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Endings

Is there an easier way to memorize the endings for Latin nouns? I've printed off D'Ooge's chart, and I carry it in my pocket, refer to it through the day, and recite them to myself without looking. Then I start reading my lessons, and I forget them all. Latin is no fun when you can't remember whether this word is nominative, accusative, dative, ablative, or genitive.

I would have thought by now that this wouldn't ...
Read more : Endings | Views : 1212 | Replies : 10


Please help me out

Im writing a fiction story about two groups, one who do evil, and one who prevent evil, and ive named them both in Latin.
I would really appreciate it if someone would confirm for me if i got the translation right.

Group one are called DILUO PRAVUS. I think this means 'To remove evil'

Group Two are called MALIGO-ARE. I think this means 'to do/contrive evil'

If anyone can help me out please do! I'd ...
Read more : Please help me out | Views : 1375 | Replies : 9


re: confirm translation

Forum:

Is my translation of this simple sentence from the English correct?


Example: Once upon a time there was (est) a beautiful girl.

Result: Olim puellam pulchram est.

Or: Olim est puellam pulchram.


This English-language sentence stems from the title "Latin Via Ovid-A First Course-Second Edition" on page 17.

It seems that the first one would be more correct in usage. Reason being, is the important placement of the subject and verb. What do you ...
Read more : re: confirm translation | Views : 513 | Replies : 3


Ovid Ars Amatoria Liber I

From Ars Amatoria, this simple sentence:

"vir male dissumulat, tectius illa cupit."

The role of "tectius" here I find confusing. "tectius" is a NEUTER comparative adjective of tectus, NOM or ACC case. What is it modifying? Seems like it should be "illa", but the gender is wrong.

I'm pretty sure the sentence means something like

"The man pretends badly, the woman hides her desires"

What's the deal here?
Read more : Ovid Ars Amatoria Liber I | Views : 574 | Replies : 4


Pronunciation help.

All I need is to know how to pronounce "aestuo" it means to burn with passion or something along those lines. Tell me in terms such as "ice2o" i think thats something close to it but im not sure, thanks.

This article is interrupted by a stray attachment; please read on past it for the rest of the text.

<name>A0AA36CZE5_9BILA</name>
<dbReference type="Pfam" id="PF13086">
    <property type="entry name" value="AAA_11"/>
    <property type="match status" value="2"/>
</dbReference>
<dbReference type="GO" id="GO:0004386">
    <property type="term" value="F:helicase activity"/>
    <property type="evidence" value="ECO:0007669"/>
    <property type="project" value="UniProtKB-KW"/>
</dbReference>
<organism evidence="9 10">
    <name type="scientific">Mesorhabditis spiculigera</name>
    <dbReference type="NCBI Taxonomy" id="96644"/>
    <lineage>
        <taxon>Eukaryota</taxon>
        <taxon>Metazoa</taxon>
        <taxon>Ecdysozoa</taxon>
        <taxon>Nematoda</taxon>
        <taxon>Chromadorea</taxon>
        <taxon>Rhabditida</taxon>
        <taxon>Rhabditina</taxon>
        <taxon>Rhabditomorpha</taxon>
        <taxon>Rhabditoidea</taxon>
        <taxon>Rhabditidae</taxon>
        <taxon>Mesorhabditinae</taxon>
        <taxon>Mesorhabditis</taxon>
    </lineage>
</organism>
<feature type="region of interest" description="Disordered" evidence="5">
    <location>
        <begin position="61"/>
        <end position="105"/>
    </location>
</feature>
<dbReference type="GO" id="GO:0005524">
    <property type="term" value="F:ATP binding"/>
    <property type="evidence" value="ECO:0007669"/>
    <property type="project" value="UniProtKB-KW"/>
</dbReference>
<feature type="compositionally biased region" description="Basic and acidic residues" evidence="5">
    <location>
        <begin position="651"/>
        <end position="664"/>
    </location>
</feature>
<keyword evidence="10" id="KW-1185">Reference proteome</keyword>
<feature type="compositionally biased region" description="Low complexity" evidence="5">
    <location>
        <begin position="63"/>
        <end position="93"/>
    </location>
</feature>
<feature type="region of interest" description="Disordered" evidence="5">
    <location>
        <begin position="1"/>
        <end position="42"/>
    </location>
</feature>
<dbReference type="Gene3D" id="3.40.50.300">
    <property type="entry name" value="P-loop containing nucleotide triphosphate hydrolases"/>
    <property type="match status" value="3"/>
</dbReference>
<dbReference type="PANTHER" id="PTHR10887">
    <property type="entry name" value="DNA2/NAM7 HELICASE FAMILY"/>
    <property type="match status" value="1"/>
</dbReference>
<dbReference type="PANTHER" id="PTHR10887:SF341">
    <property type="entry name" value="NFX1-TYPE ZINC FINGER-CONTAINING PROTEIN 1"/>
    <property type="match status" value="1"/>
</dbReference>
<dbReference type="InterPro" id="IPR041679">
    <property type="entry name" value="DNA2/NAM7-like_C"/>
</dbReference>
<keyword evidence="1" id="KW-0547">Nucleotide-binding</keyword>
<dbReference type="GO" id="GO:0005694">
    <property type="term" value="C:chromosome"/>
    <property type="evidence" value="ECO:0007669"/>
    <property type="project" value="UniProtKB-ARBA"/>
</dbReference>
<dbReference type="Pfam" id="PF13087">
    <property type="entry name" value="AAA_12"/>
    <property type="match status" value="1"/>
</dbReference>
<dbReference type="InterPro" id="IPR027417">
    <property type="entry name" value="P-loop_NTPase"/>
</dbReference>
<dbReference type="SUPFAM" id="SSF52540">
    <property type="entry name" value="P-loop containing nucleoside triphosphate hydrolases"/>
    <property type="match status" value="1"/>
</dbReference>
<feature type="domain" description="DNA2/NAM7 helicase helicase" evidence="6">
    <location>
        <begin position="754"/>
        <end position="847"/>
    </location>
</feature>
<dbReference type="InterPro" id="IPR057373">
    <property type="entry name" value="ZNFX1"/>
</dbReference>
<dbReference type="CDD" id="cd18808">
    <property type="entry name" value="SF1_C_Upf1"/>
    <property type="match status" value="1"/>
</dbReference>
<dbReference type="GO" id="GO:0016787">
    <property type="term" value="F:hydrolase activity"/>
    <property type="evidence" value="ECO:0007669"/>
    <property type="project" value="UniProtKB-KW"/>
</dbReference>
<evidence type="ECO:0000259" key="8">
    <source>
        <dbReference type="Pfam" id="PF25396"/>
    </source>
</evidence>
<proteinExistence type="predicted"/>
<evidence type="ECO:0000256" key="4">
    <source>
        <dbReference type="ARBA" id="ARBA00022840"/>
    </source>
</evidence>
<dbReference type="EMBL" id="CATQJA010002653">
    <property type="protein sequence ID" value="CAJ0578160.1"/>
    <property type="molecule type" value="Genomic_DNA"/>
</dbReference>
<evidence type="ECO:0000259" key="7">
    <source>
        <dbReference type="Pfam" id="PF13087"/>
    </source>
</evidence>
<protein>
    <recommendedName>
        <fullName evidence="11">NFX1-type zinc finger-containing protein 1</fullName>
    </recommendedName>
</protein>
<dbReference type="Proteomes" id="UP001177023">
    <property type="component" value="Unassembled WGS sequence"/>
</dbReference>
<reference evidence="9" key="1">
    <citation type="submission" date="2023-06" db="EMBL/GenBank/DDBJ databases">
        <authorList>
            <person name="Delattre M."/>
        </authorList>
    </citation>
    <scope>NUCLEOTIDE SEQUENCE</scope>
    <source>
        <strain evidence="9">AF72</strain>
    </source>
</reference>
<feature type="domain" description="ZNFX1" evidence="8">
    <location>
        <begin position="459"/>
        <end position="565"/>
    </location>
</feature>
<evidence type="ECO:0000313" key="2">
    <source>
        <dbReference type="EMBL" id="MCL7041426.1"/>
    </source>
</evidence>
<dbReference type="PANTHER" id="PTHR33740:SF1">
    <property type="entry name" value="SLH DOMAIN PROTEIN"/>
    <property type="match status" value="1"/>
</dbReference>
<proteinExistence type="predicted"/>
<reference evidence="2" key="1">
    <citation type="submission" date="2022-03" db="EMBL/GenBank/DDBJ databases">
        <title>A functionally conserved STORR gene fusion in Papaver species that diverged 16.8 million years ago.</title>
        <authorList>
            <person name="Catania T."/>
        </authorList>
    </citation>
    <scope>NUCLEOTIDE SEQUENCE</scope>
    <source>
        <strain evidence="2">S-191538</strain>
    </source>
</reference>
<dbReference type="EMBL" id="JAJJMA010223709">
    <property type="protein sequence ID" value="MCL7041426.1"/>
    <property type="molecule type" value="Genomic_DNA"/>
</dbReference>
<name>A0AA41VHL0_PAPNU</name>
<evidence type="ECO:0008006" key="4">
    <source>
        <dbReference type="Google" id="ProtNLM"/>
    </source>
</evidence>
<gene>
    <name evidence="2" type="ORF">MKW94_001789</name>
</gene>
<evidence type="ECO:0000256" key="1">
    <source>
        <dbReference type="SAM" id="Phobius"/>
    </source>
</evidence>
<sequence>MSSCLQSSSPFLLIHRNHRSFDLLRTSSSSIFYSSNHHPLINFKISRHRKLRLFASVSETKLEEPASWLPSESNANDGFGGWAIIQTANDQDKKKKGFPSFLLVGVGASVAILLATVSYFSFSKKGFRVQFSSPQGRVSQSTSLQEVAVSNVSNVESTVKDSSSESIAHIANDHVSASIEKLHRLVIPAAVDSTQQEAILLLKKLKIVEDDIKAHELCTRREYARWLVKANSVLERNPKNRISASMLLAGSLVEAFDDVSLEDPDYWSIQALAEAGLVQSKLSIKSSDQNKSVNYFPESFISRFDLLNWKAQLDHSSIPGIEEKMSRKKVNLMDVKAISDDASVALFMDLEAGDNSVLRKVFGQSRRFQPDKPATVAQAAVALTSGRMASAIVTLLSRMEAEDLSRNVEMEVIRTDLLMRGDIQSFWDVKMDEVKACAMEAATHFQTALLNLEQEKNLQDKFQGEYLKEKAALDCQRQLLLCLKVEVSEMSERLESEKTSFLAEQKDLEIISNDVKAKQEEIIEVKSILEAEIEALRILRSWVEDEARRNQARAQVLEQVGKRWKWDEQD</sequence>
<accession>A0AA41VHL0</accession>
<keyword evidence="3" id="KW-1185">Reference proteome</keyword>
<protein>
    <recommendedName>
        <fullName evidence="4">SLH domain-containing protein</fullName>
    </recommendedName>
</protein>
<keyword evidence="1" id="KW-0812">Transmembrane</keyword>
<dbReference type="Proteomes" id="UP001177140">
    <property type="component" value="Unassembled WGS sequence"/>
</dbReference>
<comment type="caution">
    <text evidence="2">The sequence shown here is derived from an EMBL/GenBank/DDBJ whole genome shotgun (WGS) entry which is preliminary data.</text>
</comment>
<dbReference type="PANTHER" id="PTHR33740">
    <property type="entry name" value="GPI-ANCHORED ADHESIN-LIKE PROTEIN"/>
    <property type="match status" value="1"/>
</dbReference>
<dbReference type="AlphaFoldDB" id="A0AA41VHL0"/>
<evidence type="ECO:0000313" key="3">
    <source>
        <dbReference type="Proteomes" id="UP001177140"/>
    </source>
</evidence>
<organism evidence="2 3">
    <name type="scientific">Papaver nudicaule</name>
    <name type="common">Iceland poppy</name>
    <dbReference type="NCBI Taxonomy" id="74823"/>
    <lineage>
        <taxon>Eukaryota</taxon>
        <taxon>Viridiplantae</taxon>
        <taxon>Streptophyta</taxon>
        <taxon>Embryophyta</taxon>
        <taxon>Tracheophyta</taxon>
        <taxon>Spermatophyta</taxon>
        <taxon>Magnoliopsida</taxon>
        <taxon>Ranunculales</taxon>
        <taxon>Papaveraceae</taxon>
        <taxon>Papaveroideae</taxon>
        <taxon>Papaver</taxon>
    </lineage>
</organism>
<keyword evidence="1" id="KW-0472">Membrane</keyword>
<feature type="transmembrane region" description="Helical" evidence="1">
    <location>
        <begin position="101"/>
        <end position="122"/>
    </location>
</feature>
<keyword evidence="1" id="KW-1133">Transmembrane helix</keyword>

Read more : Pronunciation help. | Views : 379 | Replies : 1


Plural Rules

I am learning latin and in the *very* first stages heh. I have hit plurals and am a little confused, all i have is:
"Nouns that end in -a in the singular end is -ae in the plural"
What about nouns that don't end in -a? Or arn't their any?

Thanks for any help :)
Read more : Plural Rules | Views : 440 | Replies : 3


re: Latin vowels (hidden quantity)

Forum:

My serious study (via personal time) of Classical Latin is in its 5th month. Aside from the basic rules of long vowels, diphthongs, and short vowels my grandest curiosity is the so-called "hidden quantity" of vowels. Can anyone recommend audio recordings that express these various quantities?

Sincerely,

Caeruleus
Read more : re: Latin vowels (hidden quantity) | Views : 608 | Replies : 3


"only" as adj or adv? (+ imperative # and word ord

I only teach elementary Latin, so I haven't run across good examples of these issues yet.

I'm trying to translate the phrase "Drink only good wines" into Latin, but I'm perplexed over the "only."

In this sentence, would it be an adverb or an adjective (tantum or solus -a -um).

Secondarily, should I make the imperative "drink" singular (bibe) or plural (bibete)? What would the true classicist do?

Lastly, what about word order on a ...
Read more : "only" as adj or adv? (+ imperative # and word ord | Views : 1631 | Replies : 14


Quae?

I know this is probably a stupid question, but in this sentence: "Quae pars orationis est 'serenas'?" why is the word Quae instead of Quid? And I thought the signal "ae" was either first declension nominative plural or first declension genetive and dative singular.

Our text book (Artes Latinae) says the above sentence means, "What part of speach is the word serenas?"

Thanks!
Read more : Quae? | Views : 768 | Replies : 7


latin accent in golden age: pitch or stress?

hi guys,

i've read in several places that latin might have had a pitch accent rather than a stress accent in the golden age. varro talks about the "pitch" (altitudo) rather than the stress of the accent (De Lingua Latina, 210, 10-16, GS).

i know that later on, latin like greek definitely had a stress accent. but what's the evidence for the pronunciation of the accent as stress in the golden age?

i'd like to ...
Read more : latin accent in golden age: pitch or stress? | Views : 929 | Replies : 6


 

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